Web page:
Xeon X5690 (hex, nominal 26x multi)
Xeon X5687 (quad, nominal 27x multi)
Yes. Since they (Westmere-EX) are much of the same thing as an extreme Gulftown like a 990x; but with dual QPI. Some chips had better bins than their desktop equivalents. And were also much more expensive cause of it. For example, the X5675 can OC to 4.7-5 Ghz range easier than an i7 970, while doing it at 95W TDP instead of 130. ;)

15th Warlock said:
I don't get your point, the SR-3 is clearly being marketed as an enthusiast board, that will support two server/workstation processors (namely SB-EP Xeons), it's not being marketed as a server/workstation board, hence I referred to it as an exception.
Boards aren't the point, the chip is. It needs an unlocked multi to OC regardless of which board you plug it into. So if the SR-3 can take it and OC, then a desktop X78 should also be able to do the same as long as it's supported (as pointed before, similar to using Xeon's on X58).

15th Warlock said:
As for the quality of EVGA's motherboards, I have never bought one of their boards, I still have an old GTX285 rocking in my HTPC, but I cannot vouch for the quality of their more recent graphic cards either, I didn't know their products were known because of their low quality... :ohwell:
They used to be top of the line. Both the Classy 4-way X58 and the P55 Classy 200 were some of the best boards in their class. As well as their 285's. Things went down when their Europe mobo division broke (since they're a small company that mainly sell GPU's). One of the guys went Biostar, Shamino went Asus and a few others went Sapphire to build the Pure Black X58. It happened in August of last year.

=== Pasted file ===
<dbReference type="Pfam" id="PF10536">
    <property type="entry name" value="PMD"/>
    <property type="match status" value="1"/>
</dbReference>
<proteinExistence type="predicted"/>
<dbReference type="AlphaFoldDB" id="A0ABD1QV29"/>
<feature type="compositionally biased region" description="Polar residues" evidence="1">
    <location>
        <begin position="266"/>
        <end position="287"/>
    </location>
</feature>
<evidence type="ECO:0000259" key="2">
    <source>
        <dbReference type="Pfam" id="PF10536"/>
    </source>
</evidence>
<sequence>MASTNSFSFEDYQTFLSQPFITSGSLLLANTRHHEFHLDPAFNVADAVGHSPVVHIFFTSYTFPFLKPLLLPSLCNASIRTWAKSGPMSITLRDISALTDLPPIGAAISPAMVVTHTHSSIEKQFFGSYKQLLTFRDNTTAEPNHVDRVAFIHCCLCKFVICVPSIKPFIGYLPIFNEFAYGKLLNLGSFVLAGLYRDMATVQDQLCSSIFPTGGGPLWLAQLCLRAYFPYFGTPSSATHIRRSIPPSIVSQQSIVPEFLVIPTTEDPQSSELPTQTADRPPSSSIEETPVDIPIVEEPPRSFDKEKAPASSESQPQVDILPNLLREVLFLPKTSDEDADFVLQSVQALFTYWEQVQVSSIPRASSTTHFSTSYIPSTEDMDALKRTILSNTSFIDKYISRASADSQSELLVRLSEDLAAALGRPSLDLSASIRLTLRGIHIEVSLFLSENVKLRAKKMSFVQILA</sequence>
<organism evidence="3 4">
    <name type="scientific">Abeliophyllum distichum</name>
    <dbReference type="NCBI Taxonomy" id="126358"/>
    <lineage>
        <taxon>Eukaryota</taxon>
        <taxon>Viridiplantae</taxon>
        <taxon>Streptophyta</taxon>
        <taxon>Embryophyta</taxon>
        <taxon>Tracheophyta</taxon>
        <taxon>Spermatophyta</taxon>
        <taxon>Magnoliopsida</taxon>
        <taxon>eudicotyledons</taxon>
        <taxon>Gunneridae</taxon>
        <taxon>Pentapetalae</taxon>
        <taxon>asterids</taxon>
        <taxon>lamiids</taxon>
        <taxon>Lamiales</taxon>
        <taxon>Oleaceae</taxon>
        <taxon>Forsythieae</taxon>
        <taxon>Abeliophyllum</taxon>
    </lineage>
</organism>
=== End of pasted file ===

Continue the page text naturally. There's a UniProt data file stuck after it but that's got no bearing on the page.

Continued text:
#3
NC37
15th Warlock said:
I have to agree with btarunr on this one, the title to this thread isn't entirely accurate, although the SR-3 might be an exception to the rule, these CPUs are not targeted to enthusiasts, but to work on a workstation/server configuration, not even Intel has ever referred to Xeons as enthusiast processors, even though a select few use these processors at home.
A select few and a bunch of Mac users. Remember, Apple thinks consumers need Xeons in their towers. Course that helps them justify the premium I guess. I admit it should be an option for the professionals, but I know more non pro people with Mac Pros than I do otherwise. They don't need Xeons.
Posted on Reply
#4
Jizzler
FordGT90Concept said:
Like I said in a previous thread, Intel can't release a Xeon chip with VT-d borked. They'll piss off a large chunk of the Xeon market.

Intel apparently has no problem with releasing a Core i7 chip with VT-d broken because most Core i7 users will never use it anyway.
Sorry, I didn't CnP enough. That quote was referring to the currently released SB-E chips. Was wondering if this part of the OP was still true:

Qubit
Therefore, anyone looking to invest in the premium-priced SB-E platform right now, should note that these processors are at the initial C1 stepping and have the VT-d hardware virtualization issue and PCI-E 3.0 compatibility uncertainty.
Ars and others are now reporting that VT-d is supported based on the Ark entry, but I haven't seen any word from users or not saying it was enabled/working.

Posted on Reply
#5
qubit
Overclocked quantum bit
Yes, it's 'supported', but due to a bug in the processor, the hardware acceleration part doesn't work.